"There are no words I can say to adequately convey how deeply sorry I am for the way The Joe Rogan Experience controversy continues to impact each of you," Ek said in the memo, which was sent over the weekend. "I think it's important you're aware that we've had conversations with Joe and his team about some of the content in his show, including his history of using some racially insensitive language."

The memo then went on to reveal that it was Rogan who chose to remove the 70 episodes from the streaming platform. However, Ek doubled down on the platform's deal with Rogan and decision to continue hosting his content.

"I want to make one point very clear – I do not believe that silencing Joe is the answer."

Ek then told employees that Spotify will commit $100 million towards "licensing, development and marketing of music (artists and songwriters) and audio content from historically marginalized groups," in an effort to elevate more unheard voices.

As of Monday morning, Spotify was down more than 47% year over year.

February 7, 2022 — Conservative-favored video platform Rumble offers Rogan $100 million spread out over four years for his catalog of podcasts. The Canadian media company posted a screenshot of the memo from CEO Chris Pavlovski on its official Twitter account.

"We stand with you, your guests, and your legion of fans in desire for real conversation," the message reads. "So we'd like to offer you 100 million reasons to make the world a better place."

Pavlovski's note added that the potential partnership is the pairing's "chance to save the world."

The deal would be a direct rival to Rogan's already-signed exclusive contract with Spotify.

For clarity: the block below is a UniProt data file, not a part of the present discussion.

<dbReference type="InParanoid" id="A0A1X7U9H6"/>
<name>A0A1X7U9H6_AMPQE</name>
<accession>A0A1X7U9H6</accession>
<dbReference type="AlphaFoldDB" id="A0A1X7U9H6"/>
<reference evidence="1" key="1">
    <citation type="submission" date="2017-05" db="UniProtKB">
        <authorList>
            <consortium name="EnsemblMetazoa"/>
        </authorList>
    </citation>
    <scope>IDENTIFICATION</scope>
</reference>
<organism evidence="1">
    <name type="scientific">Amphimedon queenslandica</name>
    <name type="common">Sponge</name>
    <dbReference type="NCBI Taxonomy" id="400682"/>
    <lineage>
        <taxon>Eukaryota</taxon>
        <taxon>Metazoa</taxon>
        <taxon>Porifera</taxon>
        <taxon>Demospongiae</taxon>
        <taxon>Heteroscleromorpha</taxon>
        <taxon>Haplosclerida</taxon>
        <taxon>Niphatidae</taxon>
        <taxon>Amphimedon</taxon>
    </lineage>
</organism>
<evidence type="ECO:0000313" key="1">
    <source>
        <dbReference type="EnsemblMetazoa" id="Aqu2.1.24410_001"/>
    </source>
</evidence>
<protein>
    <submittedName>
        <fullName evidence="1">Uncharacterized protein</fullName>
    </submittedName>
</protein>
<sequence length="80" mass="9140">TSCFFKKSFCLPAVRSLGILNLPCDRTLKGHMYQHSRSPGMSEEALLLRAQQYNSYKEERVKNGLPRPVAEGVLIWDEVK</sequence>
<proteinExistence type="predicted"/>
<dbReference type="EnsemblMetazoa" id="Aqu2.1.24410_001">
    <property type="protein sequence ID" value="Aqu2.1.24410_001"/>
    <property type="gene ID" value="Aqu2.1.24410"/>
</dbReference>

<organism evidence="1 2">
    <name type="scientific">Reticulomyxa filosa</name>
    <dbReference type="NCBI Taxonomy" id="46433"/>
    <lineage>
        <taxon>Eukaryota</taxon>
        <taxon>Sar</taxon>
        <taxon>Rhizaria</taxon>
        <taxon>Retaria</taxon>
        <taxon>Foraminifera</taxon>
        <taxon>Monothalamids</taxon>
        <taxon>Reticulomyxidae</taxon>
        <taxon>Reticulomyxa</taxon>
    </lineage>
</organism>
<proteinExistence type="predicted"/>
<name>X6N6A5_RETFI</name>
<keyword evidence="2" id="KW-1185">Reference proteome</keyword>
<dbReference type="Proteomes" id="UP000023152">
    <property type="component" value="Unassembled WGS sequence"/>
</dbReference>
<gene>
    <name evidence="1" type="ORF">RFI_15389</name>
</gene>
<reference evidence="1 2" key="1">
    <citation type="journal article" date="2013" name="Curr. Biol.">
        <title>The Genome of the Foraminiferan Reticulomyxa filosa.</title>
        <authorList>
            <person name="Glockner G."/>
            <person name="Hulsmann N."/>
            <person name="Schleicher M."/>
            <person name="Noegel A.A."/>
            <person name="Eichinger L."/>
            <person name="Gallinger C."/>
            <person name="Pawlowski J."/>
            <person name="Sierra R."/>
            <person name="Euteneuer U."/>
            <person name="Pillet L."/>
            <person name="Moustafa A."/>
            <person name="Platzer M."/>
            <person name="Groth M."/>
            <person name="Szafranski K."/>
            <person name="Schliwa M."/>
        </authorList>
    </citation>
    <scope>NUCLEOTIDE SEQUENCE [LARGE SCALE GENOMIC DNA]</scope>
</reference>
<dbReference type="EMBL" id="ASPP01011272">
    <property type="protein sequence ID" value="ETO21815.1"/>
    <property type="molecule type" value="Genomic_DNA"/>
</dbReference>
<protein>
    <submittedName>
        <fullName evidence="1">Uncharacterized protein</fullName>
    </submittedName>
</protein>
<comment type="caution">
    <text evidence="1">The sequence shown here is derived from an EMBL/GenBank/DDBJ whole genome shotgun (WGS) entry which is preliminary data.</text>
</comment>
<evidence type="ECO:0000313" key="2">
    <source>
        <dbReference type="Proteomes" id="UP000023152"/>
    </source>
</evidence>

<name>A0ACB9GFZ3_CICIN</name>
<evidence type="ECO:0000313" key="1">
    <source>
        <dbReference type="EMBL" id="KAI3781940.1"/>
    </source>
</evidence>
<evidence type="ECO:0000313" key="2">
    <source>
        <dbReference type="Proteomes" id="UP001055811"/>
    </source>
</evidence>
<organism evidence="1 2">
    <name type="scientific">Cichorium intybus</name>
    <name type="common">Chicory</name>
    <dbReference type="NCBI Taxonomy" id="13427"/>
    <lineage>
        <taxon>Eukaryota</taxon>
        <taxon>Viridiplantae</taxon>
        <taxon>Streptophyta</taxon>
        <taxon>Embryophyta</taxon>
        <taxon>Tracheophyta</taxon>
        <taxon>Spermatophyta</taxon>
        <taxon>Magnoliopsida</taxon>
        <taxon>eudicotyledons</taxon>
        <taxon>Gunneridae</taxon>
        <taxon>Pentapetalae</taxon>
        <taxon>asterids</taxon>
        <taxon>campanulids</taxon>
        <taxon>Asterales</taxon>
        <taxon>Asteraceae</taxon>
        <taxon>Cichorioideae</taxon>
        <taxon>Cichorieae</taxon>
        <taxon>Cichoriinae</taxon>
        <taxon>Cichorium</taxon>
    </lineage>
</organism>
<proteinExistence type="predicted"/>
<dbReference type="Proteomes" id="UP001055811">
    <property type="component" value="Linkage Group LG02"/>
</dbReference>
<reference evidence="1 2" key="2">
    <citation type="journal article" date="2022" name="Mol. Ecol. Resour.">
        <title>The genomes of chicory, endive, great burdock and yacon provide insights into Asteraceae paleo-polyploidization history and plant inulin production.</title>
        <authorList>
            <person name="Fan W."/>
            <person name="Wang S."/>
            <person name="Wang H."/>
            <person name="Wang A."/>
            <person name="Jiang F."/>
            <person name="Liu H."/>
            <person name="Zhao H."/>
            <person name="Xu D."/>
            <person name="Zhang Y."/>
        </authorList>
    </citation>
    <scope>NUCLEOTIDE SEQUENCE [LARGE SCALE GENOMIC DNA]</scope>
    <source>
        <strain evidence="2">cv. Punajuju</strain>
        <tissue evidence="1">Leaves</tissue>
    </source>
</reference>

Rumble has recently gained favor among conservatives (such as Parler) alienated by more mainstream platforms.

Rogan did not publicly react or respond to the offer.

February 8, 2022 — Neil Young posts yet another letter to his website regarding Spotify and Rogan, this time taking a moment to steer his aim at big banks and Wall Street.

"In our communication age, disinformation is the problem. Ditch the misinformers," Young penned. "Find a good clean place to support with your monthly checks. You have the real power. Use it."

The musician then went on to talk about how Baby Boomers need to "lead" in terms of finances, citing that his generation controls 70% of the U.S.'s total financial assets. He then calls out Chase, Citi, Bank of America and Wells Fargo and urges customers to take their money elsewhere, alleging that these institutions contribute to global warming and climate change through funding of fossil fuels.

After encouraging creators to remove their content from Spotify, he directed his focus to Spotify employees and the company's CEO, Daniel Ek: "Daniel Ek is your big problem — not Joe Rogan. Ek pulls the strings. Get out of that place before it eats up your soul. The only goals stated by Ek are about numbers — not art, not creativity."

Young then urges readers to "be free" moving forward.

Ek and Spotify have yet to respond to Young's most recent comments.

Related: Spotify Removes All of Neil Young's Music Amid Joe Rogan Controversy: 'So Much for Art'

Emily Rella

Entrepreneur Staff

Senior News Writer

Emily Rella is a Senior News Writer at Previously, she was an editor at Verizon Media. Her coverage spans features, business, lifestyle, tech, entertainment, and lifestyle. She is a 2015 graduate of Boston College and a Ridgefield, CT native. Find her on Twitter at @EmilyKRella.